Recovering from a historic wildfire season is expected to take British Columbia’s forest industry at least five years, the province’s Forest Ministry said on Wednesday. The ministry said in a statement that although wildfires will likely remain active into the fall, plans to help the industry rebound are already underway. …Susan Yurkovich, president of the B.C. Council of Forest Industries, said although mill infrastructure hasn’t been destroyed by fires, the shortage of timber and wood fibre, especially in the Interior, means companies can’t operate. “We’re not able to get into the forest obviously to do logging because of the fire activity so that’s going to have an impact on mills being able to run,” she said in an interview Wednesday. …As fires are extinguished, Yurkovich said salvaging timber and looking at other areas to harvest wood are priorities to allow mills and the communities around them to get back to work.

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‘Sustained’ rain needed to end devastating B.C. wildfire season: officials

Canadian Press in Vancouver Sun
September 6, 2017
Category: Forestry
Region: Canada, Canada West

INVERMERE, B.C. — Hundreds of homes have burned and nearly half a billion dollars has been spent, but officials say there’s no end in sight for British Columbia’s devastating wildfire season. Kevin Skrepnek with the B.C. Wildfire Service said Wednesday that many areas of the province are still tinder dry and in desperate need of rain. The forecast is calling for showers across the province in the coming days, but Skrepnek said that won’t be enough to douse the flames, especially in the southeastern part of B.C., where a number of aggressive fires are burning. …Susan Yurkovich, president of the B.C. Council of Forest Industries, said salvaging usable timber to allow mills and the communities around them to get back to work is a priority. Although mill infrastructure hasn’t been destroyed by fires, Yurkovich said the shortage of timber and wood fibre, especially in the Interior, has left companies unable to operate.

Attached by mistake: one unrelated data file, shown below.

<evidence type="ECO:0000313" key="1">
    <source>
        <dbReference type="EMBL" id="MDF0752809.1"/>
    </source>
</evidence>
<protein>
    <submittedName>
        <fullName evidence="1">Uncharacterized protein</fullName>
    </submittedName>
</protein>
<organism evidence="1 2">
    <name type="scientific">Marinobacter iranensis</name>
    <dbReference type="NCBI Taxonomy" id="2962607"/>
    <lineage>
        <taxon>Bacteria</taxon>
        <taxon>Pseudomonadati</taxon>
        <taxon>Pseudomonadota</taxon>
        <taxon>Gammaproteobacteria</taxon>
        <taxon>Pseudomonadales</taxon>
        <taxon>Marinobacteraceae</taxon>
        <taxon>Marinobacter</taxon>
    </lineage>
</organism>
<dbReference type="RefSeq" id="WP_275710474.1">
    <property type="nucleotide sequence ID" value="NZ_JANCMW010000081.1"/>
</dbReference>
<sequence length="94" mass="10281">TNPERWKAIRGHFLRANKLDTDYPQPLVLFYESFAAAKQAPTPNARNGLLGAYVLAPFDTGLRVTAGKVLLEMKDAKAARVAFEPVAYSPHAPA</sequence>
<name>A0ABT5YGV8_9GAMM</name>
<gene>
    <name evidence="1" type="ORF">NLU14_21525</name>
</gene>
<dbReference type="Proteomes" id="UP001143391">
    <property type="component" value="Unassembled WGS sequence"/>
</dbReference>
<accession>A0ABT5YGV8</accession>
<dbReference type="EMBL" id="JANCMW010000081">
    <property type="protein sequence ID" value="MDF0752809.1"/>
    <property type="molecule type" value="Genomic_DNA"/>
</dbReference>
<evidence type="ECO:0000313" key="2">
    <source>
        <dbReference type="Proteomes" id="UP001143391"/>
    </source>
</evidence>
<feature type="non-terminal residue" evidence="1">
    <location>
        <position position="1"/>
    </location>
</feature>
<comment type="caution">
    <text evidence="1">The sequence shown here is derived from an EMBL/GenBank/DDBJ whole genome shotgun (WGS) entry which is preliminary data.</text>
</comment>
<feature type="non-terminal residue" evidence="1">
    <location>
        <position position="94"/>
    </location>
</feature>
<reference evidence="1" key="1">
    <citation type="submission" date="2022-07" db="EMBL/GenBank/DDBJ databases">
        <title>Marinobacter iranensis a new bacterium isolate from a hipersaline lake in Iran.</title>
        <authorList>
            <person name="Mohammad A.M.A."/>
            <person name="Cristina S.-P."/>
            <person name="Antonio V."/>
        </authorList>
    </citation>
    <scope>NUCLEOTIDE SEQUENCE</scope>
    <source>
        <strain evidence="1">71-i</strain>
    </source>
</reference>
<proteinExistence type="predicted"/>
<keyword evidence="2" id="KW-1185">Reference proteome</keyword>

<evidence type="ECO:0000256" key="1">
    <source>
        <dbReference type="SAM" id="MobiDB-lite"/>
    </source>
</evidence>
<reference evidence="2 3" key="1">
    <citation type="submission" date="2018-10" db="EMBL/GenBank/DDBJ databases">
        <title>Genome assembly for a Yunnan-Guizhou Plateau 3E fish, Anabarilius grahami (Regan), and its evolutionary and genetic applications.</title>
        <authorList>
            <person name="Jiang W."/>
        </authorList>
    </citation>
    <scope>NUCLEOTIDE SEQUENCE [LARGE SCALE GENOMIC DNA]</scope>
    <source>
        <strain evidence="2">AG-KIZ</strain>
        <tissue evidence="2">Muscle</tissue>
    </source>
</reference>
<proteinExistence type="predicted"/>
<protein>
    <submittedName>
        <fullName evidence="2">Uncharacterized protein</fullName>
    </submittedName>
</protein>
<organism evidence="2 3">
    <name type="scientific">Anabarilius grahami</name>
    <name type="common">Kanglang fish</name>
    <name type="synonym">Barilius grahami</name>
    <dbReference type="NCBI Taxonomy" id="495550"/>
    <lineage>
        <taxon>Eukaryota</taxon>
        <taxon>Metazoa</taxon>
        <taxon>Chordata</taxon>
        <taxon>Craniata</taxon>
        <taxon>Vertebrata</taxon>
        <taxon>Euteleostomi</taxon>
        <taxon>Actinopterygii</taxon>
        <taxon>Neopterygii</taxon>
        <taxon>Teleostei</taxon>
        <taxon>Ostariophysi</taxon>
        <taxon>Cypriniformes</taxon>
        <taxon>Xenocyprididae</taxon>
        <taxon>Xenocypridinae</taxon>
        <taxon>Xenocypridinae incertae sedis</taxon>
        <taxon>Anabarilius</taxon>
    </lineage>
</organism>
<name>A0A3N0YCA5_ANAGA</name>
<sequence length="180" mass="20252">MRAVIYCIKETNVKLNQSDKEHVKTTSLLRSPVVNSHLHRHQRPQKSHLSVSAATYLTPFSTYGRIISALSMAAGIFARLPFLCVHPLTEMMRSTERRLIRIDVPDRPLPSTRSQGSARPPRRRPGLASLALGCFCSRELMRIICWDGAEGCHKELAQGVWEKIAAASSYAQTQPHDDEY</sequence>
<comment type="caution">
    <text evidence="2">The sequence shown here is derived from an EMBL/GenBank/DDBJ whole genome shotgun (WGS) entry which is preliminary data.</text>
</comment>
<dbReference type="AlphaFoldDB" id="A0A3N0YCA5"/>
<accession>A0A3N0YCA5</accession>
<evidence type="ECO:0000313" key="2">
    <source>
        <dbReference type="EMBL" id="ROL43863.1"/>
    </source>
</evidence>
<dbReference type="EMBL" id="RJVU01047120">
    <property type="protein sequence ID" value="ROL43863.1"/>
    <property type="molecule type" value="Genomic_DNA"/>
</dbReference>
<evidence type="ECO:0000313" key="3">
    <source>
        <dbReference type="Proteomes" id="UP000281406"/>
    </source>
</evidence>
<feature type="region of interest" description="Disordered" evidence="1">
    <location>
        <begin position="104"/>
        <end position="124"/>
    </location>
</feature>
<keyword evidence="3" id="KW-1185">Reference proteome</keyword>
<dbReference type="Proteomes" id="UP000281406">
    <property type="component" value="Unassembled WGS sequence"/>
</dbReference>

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BC wildfires to have lasting consequences for logging industry: minister

Jonathon Hayward
Canadian Press in The Globe and Mail
September 6, 2017
Category: Forestry
Region: Canada, Canada West